UPDATE: It turns out this was not the beginning of a sea change. See post above.
Today twelve heavy-hitting research universities announced their intent to join the small, but rapidly-growing, ranks of institutions that provide Massively Open Online Courses (MOOCs). While MOOCS are not new, there are at least two reasons to think this announcement represents the beginnings of a sea change in how higher education is provided -- and counted.
The first, and most obvious, has to do with the scale and scope of this enterprise. Private and public institutions in Canada, Switzerland, the U.S, and the United Kingdom will provide hundreds of these courses. This means that millions of students around the country and world will have the benefit of these free courses.
Or, at least, some of the benefits.
This brings us to the second, and most critical, innovation from today’s announcement. Until now, students could learn from—but not receive credit for -- MOOCs. At the most, students could receive a letter stating how well they did in the course—but letters are not the same as credits. And they’re apparently not the same as “certificates,” as my colleague Kevin Carey found out when he blogged about Stanford University’s ground-breaking artificial intelligence MOOC. Shortly after publishing his post, in which he referred to the letter students received as a “certificate,” Carey received an email from Stanford’s communication shop clarifying that
Students who did well did not receive a certificate. Neither Stanford nor the professors issued a certificate. All students who completed the courses received a letter from the professor saying that they had completed the course. And that’s it.
Alarm bells had gone off in Stanford; and it’s easy to see why. A certificate has the air of a legitimate credential. And credentials are usually paid for -- not given away to students who don’t pay, no matter how much they have learned. Stanford’s insistence on maintaining a distinction between a letter and a certificate underscores just how absurd and arbitrary the difference is. Yet this distinction carries real-world consequences for students whose learning only “counts” if they are awarded credit.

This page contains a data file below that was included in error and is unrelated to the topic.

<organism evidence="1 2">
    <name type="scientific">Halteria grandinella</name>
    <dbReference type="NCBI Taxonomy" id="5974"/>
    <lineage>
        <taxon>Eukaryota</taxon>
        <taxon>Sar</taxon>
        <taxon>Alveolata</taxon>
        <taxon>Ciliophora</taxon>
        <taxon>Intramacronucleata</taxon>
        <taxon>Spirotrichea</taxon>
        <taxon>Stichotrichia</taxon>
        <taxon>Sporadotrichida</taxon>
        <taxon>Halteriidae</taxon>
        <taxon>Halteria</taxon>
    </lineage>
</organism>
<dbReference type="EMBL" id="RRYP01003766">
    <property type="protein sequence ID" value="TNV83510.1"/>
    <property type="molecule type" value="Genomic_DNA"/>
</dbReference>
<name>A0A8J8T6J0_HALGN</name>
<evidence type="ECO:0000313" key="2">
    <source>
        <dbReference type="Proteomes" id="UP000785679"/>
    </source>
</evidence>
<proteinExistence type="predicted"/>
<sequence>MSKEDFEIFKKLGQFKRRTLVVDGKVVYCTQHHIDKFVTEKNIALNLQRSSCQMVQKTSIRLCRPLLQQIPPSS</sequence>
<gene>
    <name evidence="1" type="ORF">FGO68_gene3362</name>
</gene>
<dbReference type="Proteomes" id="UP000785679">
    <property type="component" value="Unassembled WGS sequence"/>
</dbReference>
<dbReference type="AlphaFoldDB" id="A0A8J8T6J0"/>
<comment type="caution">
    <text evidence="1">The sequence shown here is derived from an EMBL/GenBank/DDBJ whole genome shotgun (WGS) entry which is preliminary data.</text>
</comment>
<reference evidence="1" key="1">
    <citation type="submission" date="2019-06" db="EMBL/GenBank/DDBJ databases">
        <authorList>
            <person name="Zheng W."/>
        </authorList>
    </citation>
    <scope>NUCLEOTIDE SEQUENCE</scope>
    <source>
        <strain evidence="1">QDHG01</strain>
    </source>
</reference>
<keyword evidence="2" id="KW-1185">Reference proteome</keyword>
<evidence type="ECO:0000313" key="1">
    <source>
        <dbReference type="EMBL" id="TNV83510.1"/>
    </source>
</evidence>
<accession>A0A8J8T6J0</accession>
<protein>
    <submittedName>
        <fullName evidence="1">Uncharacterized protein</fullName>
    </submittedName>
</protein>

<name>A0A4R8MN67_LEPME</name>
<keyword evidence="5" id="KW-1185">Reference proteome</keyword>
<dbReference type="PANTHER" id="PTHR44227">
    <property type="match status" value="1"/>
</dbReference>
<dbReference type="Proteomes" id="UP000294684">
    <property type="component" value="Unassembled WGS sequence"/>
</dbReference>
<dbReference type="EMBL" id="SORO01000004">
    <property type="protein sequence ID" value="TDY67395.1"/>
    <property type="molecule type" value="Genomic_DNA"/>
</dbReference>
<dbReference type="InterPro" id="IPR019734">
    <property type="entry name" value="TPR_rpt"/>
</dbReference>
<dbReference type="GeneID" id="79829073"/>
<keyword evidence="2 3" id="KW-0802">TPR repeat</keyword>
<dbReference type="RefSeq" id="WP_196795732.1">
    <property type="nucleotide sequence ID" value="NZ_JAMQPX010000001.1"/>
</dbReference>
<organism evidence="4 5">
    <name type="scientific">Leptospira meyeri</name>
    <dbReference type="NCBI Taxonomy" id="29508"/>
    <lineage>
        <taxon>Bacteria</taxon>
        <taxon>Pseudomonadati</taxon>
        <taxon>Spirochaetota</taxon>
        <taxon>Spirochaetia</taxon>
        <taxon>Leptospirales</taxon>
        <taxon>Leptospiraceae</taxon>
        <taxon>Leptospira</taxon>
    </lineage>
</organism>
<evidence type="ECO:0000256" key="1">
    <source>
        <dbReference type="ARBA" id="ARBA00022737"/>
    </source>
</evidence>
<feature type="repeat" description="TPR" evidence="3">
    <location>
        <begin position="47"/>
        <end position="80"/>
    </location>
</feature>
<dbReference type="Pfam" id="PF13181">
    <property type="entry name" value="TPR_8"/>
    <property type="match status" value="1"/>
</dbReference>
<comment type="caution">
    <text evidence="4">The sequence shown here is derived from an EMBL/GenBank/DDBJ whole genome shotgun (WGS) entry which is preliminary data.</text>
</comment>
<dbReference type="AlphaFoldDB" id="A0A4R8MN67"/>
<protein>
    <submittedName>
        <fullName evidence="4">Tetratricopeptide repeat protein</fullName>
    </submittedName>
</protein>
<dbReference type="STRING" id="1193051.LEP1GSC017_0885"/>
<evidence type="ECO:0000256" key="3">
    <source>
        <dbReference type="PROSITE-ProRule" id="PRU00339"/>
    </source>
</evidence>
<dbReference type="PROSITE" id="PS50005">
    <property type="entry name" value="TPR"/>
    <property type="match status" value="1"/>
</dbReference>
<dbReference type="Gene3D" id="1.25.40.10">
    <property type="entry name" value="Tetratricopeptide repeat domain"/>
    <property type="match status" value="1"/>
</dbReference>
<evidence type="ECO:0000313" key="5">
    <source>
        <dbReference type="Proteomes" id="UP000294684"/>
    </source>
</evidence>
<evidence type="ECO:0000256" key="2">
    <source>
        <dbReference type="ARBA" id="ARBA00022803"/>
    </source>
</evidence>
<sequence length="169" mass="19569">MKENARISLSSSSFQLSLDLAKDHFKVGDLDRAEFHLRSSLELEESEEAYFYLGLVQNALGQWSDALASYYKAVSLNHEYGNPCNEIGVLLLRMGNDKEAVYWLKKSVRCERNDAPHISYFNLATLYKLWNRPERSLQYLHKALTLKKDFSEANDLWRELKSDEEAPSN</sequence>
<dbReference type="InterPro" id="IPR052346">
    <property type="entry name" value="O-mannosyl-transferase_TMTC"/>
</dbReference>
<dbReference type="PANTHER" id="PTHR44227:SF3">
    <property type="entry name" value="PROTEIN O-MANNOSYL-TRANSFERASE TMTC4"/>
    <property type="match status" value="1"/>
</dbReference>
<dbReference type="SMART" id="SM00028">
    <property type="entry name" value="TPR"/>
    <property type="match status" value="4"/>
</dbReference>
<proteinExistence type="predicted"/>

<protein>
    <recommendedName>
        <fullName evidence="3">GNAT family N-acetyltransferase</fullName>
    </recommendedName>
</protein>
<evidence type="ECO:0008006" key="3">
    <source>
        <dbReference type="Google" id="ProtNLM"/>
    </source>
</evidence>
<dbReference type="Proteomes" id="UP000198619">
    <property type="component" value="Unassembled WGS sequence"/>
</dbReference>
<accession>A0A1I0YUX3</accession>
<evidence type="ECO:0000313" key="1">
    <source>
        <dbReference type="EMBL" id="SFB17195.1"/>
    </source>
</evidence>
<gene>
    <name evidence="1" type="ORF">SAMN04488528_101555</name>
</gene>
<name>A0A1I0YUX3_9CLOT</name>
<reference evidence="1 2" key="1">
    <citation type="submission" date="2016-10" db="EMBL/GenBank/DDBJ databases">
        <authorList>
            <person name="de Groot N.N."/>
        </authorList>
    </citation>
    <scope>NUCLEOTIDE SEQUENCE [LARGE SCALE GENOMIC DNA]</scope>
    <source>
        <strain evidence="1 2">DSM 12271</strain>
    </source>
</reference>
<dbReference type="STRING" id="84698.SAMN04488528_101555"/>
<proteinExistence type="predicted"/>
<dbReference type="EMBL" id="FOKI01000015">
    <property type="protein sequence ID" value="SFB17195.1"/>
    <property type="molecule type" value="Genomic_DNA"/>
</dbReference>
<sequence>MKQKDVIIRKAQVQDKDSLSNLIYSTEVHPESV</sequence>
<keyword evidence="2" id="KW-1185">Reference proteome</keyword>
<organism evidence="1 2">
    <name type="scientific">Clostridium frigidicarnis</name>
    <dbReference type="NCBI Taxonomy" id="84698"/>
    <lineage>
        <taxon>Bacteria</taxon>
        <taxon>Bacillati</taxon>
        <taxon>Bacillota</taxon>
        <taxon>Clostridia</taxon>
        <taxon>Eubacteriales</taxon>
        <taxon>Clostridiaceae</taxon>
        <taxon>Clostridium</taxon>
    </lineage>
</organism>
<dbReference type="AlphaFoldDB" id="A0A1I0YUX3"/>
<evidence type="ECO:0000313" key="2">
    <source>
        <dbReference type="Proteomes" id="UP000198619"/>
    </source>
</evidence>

Colleges have been reluctant to break their lucrative monopoly on credentials and offer credit for their own MOOCS -- until now. At least one of the dozen of new MOOC providers, the University of Washington, says it will offer credit for their courses.
Watching UW grapple with the questions that arise from this move could provide all of us with a front-row seat to the first act of a seismic shift in higher education. Here are some of the more intriguing questions to look for:
- Although the courses themselves are free, it’s likely that UW will charge a fee of some kind to verify learning and award credit for that learning. But how will UW choose a price point?
- Will these courses be similar to courses taken by traditional (paying) students?
- Will the university count its own MOOC credits towards a degree and will it work to ensure that these credits are accepted by other institutions in the MOOC partnership?
- What assessments will it use to ensure that students have mastered the material?
- And will the commitment to the free and open part of MOOCs remain?
The answers to these questions -- by UW and other institutions that choose to provide credit for MOOCS -- will have profound implications for the future of higher ed.